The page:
Design of a hyperstable 60-subunit icosahedral nanocage
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The icosahedron is the largest of the Platonic solids, and icosahedral protein structures are widely used in biological systems for packaging and transport1,2. There has been considerable interest in repurposing such structures3–5 for applications ranging from targeted delivery to multivalent immunogen presentation. The ability to design proteins that self-assemble into precisely specified, highly ordered icosahedral structures would open the door to a new generation of protein ‘containers’ with properties custom-tailored to specific applications. Here we describe the computational design of a 25 nm icosahedral nanocage that self-assembles from trimeric protein building blocks. The designed protein was produced in Escherichia coli, and found by electron microscopy to assemble into a homogenous population of icosahedral particles nearly identical to the design model. The particles are stable in 6.7 molar guanidine hydrochloride at up to 80 degrees Celsius, and undergo extremely abrupt, but reversible, disassembly at 2–2.25 molar guanidinium thiocyanate. The icosahedron is robust to genetic fusions: one or two copies of superfolder green fluorescent protein (GFP) can be fused to each of the 60 subunits to create highly fluorescent standard candles for use in light microscopy, and a designed protein pentamer can be placed in the center of each of the twelve pentameric voids to gate macromolecule access to the interior of the nanocage. Such robust and customizable nanocages should have considerable utility in targeted drug delivery6, vaccine design7, and synthetic biology8.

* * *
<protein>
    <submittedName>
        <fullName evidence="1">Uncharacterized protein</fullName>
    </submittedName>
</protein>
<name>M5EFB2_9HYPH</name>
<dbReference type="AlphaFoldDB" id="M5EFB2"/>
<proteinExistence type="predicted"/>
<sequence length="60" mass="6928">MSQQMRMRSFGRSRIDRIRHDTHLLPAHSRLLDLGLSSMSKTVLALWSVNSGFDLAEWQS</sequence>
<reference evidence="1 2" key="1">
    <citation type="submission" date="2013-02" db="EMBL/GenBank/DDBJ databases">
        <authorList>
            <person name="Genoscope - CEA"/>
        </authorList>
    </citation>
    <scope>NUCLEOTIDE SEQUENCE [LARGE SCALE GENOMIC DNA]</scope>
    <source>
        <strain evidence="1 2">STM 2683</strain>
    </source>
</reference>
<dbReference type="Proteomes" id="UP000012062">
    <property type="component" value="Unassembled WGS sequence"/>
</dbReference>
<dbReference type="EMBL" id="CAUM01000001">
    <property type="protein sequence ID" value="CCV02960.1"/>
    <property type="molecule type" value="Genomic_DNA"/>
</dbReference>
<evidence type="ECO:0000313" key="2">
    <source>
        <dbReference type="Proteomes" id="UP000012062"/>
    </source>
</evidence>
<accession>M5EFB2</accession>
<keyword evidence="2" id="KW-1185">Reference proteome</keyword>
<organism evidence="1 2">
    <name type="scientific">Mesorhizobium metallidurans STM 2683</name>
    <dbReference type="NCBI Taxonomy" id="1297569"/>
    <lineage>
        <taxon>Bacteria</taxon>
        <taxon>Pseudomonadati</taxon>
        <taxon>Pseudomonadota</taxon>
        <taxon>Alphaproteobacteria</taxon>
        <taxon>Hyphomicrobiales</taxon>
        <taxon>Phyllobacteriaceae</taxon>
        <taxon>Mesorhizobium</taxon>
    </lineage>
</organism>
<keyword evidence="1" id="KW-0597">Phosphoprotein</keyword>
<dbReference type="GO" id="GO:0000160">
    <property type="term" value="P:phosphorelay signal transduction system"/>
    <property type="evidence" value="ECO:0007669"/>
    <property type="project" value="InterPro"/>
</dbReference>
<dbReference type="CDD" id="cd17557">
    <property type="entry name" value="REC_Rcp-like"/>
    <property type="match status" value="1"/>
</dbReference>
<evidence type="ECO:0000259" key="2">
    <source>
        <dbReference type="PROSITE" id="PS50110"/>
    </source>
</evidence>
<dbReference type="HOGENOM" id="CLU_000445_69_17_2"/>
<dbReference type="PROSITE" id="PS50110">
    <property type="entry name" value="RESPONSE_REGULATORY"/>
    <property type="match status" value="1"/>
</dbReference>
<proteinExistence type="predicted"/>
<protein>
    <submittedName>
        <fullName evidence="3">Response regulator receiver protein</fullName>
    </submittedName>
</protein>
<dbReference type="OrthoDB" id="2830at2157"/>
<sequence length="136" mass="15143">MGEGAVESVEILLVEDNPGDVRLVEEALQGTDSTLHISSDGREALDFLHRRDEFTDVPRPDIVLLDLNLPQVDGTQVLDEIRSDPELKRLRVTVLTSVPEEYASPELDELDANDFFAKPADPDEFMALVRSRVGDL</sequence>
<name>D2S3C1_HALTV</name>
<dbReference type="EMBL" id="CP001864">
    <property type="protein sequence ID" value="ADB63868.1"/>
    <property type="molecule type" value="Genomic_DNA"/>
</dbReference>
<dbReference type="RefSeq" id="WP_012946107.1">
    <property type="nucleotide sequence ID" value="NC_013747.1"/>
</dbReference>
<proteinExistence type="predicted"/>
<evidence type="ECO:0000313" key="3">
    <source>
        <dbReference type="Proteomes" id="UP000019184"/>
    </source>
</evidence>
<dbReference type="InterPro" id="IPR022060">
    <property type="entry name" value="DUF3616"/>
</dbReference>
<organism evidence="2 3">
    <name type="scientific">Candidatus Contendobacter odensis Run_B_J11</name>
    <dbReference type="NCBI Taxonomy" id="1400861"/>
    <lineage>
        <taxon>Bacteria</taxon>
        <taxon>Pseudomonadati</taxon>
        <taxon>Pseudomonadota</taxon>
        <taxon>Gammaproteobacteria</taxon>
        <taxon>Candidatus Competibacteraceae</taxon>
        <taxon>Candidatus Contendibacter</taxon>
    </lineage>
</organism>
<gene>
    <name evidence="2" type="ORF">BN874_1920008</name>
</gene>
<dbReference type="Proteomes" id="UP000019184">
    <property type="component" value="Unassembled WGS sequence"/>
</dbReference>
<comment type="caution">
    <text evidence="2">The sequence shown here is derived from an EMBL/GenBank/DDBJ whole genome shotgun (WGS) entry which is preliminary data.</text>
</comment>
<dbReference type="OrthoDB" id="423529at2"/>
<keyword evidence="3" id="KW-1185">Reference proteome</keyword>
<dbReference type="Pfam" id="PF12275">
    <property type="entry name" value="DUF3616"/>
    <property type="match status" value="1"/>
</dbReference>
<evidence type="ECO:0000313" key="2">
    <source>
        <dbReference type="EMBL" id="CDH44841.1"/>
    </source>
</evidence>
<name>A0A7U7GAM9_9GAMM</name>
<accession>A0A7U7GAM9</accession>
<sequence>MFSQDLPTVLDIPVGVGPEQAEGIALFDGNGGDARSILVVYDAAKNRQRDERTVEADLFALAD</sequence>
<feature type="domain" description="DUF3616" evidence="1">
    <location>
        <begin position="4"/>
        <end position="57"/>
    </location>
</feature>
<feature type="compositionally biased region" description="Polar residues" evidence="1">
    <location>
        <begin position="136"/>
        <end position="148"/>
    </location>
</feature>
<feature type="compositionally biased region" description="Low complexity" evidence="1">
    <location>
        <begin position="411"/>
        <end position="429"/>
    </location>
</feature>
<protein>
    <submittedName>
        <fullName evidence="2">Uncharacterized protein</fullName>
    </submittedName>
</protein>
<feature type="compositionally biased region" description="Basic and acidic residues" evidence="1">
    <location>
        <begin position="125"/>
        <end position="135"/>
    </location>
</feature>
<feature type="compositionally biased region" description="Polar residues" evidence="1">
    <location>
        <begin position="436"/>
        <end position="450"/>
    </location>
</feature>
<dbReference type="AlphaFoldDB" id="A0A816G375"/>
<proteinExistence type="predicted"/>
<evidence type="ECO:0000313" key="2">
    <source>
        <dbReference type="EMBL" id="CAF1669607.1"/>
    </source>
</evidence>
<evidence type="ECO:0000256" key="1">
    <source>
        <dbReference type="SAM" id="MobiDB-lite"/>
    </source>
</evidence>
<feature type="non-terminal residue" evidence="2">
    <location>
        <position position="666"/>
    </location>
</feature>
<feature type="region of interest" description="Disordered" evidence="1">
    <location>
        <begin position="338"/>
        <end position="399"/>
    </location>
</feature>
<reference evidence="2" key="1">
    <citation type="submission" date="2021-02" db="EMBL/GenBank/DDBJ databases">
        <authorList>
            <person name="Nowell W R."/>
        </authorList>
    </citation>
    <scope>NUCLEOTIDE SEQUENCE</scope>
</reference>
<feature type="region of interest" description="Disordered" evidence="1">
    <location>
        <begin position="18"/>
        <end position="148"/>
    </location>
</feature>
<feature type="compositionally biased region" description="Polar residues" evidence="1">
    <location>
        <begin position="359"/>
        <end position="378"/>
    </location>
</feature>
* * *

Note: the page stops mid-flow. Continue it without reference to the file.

- Biological chemistry